There is a Nando's in downtown Vancouver BC. It is at 828 Davie Street. For those who may not be in the know, Nando's is a "fast casual dining" chain that began in Johannesburg, South Africa, and, according to Wikipedia, presently "has 1,000... branches in 35 countries." Nando's specializes in chicken flame-grilled in Portuguese style, using peri-peri sauce. Peri-peri is a pepper that comes from Mozambique (a Southern African country, and former Portuguese colony). Nando's is now a global corporation (three locations in Vancouver—in the US, there are 12 locations "in Illinois, 6 in Washington, D.C., 14 in Maryland; and 10 in Virginia") known not only for its chicken, which is very popular in the UK, particularly with black Brits (who connect its flavors with Caribbean jerk Chicken), but also its wacky and controversial commercials, the most famous of which depicted the late Robert Mugabe as a lonely dictator.
Ultimately, Nando's chicken is a healthier option to fried chicken, and it tastes better because, when combined with peri-peri, the chicken has the taste of being cooked outside by fire. You can taste the flames in the meat, which is never burnt but always has as its "flavor profile" an indication that, if the chicken were left on the grill a moment longer, it would be charred. This fire, this near-charred bird flesh, this smoke is for me the Southern African institution of the braai. But it is important to think of Nando's as purely colonial.
It is neither the United Kingdom, or Black Africa, but the imperially directed exchanges of the two and other members of the commonwealth: India, Canada, New Zealand. When you eat Nando's chicken, you are eating several empires, one of which is African, the Mwenemutapa (called Monomotapa by the Portuguese). One is also the British empire, which I found myself in only by the accident of a line drawn on a map by a civil servant. Move the line a little to the east, and I would have been in the empire that has Portugal as its Britain and Brazil as its USA. All of this is a part of my experience of eating Nando's. And there is more.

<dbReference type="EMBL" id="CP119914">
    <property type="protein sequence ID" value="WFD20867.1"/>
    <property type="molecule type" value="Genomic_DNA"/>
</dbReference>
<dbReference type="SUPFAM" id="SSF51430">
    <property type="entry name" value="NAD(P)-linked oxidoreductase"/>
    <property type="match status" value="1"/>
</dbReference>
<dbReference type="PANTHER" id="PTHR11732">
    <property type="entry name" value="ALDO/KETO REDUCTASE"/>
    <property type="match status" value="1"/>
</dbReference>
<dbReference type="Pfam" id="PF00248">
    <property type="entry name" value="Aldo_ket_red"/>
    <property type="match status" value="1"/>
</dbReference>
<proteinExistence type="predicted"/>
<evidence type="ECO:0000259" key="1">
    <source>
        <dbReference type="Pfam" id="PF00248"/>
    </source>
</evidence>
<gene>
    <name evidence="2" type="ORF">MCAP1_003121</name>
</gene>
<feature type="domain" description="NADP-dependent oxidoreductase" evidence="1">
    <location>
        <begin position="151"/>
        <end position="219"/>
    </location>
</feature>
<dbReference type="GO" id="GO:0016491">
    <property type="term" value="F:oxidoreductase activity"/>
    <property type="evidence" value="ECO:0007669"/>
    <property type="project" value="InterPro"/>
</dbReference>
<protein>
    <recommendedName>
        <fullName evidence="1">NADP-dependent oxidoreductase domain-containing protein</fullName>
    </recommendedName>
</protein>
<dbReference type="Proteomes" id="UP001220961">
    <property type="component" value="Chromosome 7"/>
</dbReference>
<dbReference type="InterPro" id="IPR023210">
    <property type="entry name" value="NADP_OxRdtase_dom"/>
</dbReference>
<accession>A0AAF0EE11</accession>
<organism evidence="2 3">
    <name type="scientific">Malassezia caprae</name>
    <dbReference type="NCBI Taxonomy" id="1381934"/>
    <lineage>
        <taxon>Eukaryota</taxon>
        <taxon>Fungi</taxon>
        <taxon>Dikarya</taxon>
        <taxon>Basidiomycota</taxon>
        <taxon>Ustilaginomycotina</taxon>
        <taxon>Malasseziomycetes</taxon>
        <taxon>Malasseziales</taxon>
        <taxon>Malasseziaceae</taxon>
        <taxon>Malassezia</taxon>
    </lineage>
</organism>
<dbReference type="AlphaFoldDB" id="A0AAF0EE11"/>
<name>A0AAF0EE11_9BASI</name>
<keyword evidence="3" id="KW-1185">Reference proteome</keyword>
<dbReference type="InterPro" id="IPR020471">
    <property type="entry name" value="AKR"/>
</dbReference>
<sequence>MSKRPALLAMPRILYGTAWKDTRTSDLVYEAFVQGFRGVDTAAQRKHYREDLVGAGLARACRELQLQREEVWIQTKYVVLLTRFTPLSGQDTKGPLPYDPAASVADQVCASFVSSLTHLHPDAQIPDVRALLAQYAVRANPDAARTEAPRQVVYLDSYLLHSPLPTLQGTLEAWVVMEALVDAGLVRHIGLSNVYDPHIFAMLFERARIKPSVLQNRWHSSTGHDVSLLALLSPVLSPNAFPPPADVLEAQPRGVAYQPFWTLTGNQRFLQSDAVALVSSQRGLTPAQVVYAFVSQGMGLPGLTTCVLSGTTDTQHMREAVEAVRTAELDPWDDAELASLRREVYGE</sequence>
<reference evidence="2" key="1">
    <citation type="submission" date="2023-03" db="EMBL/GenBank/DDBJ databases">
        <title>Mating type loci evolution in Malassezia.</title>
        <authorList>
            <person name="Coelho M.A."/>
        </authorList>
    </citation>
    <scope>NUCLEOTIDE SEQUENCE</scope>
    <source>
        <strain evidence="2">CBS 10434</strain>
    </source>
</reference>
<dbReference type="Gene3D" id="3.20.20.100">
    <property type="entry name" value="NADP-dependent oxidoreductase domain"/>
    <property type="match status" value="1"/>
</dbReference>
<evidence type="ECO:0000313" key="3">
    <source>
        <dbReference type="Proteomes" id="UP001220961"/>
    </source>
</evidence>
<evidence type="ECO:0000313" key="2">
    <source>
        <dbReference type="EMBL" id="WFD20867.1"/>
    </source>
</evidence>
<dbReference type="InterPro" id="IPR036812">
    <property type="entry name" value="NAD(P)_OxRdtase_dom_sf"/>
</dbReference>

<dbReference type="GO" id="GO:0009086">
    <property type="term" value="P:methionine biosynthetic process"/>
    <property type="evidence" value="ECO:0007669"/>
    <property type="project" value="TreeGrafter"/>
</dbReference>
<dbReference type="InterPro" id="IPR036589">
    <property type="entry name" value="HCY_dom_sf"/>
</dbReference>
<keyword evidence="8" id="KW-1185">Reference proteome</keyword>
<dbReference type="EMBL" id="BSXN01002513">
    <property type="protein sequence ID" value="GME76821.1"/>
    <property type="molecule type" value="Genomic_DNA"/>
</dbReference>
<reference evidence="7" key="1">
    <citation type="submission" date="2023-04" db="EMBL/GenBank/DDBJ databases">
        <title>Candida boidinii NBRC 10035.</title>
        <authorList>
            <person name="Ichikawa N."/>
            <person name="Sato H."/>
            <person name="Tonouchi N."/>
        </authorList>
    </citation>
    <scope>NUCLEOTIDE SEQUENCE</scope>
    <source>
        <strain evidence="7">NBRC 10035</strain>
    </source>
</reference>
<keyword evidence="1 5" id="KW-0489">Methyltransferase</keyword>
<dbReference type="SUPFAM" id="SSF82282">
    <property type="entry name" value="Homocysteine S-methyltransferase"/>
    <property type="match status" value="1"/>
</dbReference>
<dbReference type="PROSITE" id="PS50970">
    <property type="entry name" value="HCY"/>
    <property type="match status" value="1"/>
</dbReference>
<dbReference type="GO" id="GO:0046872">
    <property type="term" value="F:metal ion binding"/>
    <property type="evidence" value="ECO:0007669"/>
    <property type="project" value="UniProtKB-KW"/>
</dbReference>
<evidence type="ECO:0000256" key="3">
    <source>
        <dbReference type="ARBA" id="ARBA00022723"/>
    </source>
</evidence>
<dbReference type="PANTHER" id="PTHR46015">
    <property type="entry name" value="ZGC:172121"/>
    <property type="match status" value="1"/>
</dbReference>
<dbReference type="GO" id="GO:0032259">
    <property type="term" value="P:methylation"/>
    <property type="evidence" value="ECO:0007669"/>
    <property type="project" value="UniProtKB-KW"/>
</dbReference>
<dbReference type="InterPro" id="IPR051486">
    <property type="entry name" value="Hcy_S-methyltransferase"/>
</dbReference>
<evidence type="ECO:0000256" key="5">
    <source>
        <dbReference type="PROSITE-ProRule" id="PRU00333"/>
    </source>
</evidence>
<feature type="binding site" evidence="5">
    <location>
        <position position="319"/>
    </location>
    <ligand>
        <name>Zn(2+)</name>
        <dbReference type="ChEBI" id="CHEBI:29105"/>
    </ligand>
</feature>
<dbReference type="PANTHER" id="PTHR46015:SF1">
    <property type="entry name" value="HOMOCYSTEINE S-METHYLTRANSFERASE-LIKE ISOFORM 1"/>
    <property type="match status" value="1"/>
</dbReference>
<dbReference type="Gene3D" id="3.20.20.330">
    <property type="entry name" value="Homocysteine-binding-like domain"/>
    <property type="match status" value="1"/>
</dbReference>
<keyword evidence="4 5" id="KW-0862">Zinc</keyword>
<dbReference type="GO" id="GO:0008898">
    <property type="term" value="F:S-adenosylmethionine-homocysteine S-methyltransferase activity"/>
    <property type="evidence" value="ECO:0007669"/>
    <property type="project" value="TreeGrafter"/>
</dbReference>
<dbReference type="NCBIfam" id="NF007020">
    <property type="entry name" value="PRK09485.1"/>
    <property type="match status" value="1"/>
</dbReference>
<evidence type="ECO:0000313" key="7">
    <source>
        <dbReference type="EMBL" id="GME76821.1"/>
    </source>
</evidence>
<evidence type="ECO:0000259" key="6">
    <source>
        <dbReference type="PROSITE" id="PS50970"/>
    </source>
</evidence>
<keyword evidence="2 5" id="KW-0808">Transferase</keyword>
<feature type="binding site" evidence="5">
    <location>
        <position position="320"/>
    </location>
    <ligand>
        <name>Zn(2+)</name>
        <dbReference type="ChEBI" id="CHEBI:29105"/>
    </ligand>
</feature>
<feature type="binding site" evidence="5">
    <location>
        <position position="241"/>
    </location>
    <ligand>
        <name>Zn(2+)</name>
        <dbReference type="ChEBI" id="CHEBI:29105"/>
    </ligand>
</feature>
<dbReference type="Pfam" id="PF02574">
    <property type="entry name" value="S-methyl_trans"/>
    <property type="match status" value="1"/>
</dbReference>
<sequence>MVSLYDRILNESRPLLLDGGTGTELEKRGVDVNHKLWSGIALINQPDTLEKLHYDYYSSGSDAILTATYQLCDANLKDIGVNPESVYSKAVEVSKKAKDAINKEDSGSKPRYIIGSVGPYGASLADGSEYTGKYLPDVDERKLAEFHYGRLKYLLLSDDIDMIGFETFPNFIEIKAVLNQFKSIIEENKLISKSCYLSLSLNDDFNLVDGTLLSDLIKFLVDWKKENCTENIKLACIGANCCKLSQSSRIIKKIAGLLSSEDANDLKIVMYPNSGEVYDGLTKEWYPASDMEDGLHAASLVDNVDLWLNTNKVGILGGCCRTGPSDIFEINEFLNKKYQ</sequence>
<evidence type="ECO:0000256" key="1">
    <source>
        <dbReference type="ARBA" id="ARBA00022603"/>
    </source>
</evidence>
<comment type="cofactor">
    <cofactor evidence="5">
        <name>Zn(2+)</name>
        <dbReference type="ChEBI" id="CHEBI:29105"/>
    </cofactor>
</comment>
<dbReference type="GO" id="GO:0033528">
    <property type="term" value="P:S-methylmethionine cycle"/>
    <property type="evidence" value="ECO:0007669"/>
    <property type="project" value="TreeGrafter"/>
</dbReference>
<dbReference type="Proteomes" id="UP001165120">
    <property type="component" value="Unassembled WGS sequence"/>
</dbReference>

As a boy in Harare, I lived in a world filled with all sorts of plants. There were sugarcane grass and banana trees at my cousin's house. There were avocados and tomatoes at my parents' house. My aunt had lemon trees. And if a piece of land was not claimed, this or that person planted corn in it. For many years, I was amazed by African abundance. Plums, papayas, guavas, gooseberries, okra. Africa was, in my teenage mind, a regular Eden. And then I did a class at Commercial Careers College on the history of economic botany in Southern Africa and learned that all of these plants came from somewhere else. Most of them came from the other side of the world. Some, like okra, arrived from other parts of Africa. There was very little in the geography of my growing years that was strictly African. The landscape had been globalized long before I was born. The Bantus from the north, the whites from Europe, the South Asians from the east had contributed to the radical transformation of the plant kingdom in Southern Africa.
I eat this transformation when I'm at the Nando's in Vancouver BC. My moments there, on Davie Street (which has a deep LGBT history), is like that described in Lizzie Collingham's masterful The Taste of Empire: "...the surveyors of British Columbia eat tinned Australian rabbit." The taste of this chicken in the Pacific Northwest. The sun is setting on the cold flower of a city. The day, short. The twilight, an alien orange. The dark waters of the Pacific. Those black evergreen trees on the surrounding hills. The Southern African chicken on my plate. The Portugal marinated in its meat. And then there is that moment I was stunned, at 13.
It was Christmas and the family was heading to rural areas, to kamusha, home. For us, this is the highlands: nyanga. We are Manicas. We are highlanders. The mountain-bound Mudedes have left the city for the sticks of their ancestors. And then it happens. As our car progresses ever-upward to the highlands, the geography suddenly changes from Africa to the Pacific Northwest, to miles upon miles of pine trees. Thousands upon thousands of pine trees. My father, an economist, noticing my complete wonder, explains that they are the source of the country's pulp for paper. Europeans planted them in the mountains, where it is just cold enough for them to thrive. There is really no place like home.